Teachers’ and teens’ mental health suffers major COVID-19 hit – CIDRAP | Team Cansler

The COVID-19 pandemic has put psychological stress on both teachers and young teens, according to two new US studies, with the former — particularly distance teachers — reporting more anxiety than other workers and the latter reporting depression due to financial strains.

Teachers at 40% higher risk than health workers

In the first study published yesterday in educational researcherResearchers from James Madison University and Johns Hopkins University assessed mental health among randomly selected Facebook users who responded to the US daily online survey of trends and impact of COVID-19. Researchers analyzed data from nearly 3 million adult respondents — including 130,000 teachers — from September 8, 2020 to March 28, 2021.

Teachers were 40% more likely to report anxiety in the past 7 days than healthcare workers, 20% more likely than clerical workers, and 30% more likely than workers in other occupations such as the military, agriculture, and legal professions. Teachers with a remote role reported feeling isolated 60% more likely than their face-to-face peers, and female teachers were 70% more likely to experience anxiety than their male peers.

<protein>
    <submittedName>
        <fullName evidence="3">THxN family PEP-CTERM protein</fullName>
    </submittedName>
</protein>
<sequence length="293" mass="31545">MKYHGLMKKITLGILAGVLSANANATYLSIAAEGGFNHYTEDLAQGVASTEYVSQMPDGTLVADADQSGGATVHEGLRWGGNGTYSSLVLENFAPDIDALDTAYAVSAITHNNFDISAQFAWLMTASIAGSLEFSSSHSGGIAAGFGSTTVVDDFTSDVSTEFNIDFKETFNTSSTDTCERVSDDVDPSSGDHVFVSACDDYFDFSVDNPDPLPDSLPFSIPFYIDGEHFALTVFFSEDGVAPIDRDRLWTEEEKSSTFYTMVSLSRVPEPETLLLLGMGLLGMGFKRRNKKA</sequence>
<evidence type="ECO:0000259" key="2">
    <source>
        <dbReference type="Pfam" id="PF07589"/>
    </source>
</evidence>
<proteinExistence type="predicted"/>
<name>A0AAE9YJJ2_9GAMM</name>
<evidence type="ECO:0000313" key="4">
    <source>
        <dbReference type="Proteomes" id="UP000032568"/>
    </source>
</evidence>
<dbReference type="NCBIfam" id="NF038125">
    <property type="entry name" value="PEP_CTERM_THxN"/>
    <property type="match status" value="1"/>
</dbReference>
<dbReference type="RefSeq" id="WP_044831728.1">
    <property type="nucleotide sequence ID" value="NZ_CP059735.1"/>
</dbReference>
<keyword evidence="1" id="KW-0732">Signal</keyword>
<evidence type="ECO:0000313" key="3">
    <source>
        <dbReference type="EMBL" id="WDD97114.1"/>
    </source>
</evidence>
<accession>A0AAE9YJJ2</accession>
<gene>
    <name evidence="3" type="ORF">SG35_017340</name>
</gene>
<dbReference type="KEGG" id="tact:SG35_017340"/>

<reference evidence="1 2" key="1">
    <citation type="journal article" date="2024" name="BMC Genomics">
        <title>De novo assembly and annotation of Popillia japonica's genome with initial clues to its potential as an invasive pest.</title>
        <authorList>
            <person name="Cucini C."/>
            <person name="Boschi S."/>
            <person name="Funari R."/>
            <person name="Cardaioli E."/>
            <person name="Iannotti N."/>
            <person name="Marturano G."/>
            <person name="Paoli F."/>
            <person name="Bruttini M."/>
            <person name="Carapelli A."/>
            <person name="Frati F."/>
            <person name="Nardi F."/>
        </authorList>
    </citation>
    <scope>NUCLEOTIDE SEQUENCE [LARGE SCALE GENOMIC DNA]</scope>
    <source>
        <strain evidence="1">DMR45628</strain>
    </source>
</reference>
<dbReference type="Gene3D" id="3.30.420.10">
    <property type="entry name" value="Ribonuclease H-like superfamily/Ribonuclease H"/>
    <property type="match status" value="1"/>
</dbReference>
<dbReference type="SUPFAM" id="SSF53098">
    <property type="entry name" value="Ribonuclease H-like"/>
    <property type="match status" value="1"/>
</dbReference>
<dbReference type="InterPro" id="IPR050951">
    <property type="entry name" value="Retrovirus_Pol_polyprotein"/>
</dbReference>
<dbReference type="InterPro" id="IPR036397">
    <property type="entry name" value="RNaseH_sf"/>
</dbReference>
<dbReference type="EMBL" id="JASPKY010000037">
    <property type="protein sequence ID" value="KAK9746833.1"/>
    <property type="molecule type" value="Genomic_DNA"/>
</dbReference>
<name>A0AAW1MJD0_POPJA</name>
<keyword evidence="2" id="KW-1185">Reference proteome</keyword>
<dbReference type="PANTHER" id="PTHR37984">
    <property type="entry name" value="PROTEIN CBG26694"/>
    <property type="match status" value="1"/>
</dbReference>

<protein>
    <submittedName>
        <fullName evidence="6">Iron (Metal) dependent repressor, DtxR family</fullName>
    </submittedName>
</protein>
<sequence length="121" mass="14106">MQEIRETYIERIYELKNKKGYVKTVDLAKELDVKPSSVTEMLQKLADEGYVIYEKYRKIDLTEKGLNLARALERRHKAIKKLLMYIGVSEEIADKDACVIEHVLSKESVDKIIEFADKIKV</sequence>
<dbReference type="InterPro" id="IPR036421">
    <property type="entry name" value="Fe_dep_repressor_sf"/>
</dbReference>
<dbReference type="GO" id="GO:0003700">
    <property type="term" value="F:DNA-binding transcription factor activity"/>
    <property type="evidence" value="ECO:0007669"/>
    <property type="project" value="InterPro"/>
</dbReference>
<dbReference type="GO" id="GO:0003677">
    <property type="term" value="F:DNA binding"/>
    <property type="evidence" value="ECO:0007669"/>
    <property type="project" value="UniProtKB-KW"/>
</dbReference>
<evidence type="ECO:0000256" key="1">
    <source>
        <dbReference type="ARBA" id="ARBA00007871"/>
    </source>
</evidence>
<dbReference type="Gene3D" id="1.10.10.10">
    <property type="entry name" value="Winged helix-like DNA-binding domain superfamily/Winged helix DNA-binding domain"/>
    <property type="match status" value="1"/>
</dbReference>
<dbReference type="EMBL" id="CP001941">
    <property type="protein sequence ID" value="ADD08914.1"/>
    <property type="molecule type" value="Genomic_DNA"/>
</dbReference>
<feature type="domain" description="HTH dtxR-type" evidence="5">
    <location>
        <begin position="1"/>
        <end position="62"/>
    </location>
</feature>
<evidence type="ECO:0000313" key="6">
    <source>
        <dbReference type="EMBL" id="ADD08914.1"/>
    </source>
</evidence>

Compared to teachers, workers in healthcare, office, and other settings were significantly less likely to report anxiety (odds ratios [ORs], 0.70, 0.81 and 0.78, respectively). Likewise, healthcare workers were slightly less likely than teachers to report depression (OR, 0.95) and feelings of isolation (OR, 0.96). However, office workers and other white-collar workers reported feeling isolated significantly more than teachers (ORs 1.20 and 1.10, respectively).

Teachers teaching students remotely were at significantly higher risk of depression (OR, 1.12) and isolation (OR, 1.56) than teachers with face-to-face assignments. Across all occupations, women were 90% more likely to report anxiety, 40% more likely to report depression, and 20% more likely to feel isolated.

Navigating uncertainty, evolving roles

“Even before the pandemic, teacher welfare was a major concern for school leaders,” said lead author Joseph Kush, PhD, of James Madison University, in a press release from the American Educational Research Association.

He said the team was surprised that teachers had a higher rate of anxiety than healthcare workers. “We would have guessed that healthcare workers on the front lines fighting COVID-19 during a public health crisis would show the greatest fear,” Kush said.

“Although our study did not examine the reasons for teachers’ anxiety,” he continued, “we can expect particularly high levels of stress for distance learning environments and because of uncertainty about how schools plan classes, abrupt changes in lesson plans and teaching methods.” the rapid introduction of new technologies.”

While various policies have been proposed to promote safe, supportive learning environments when schools reopen after closures, the authors said these policies often failed to consider the magnitude of potential negative impacts on teachers’ mental health or offered alternative approaches to addressing these issues .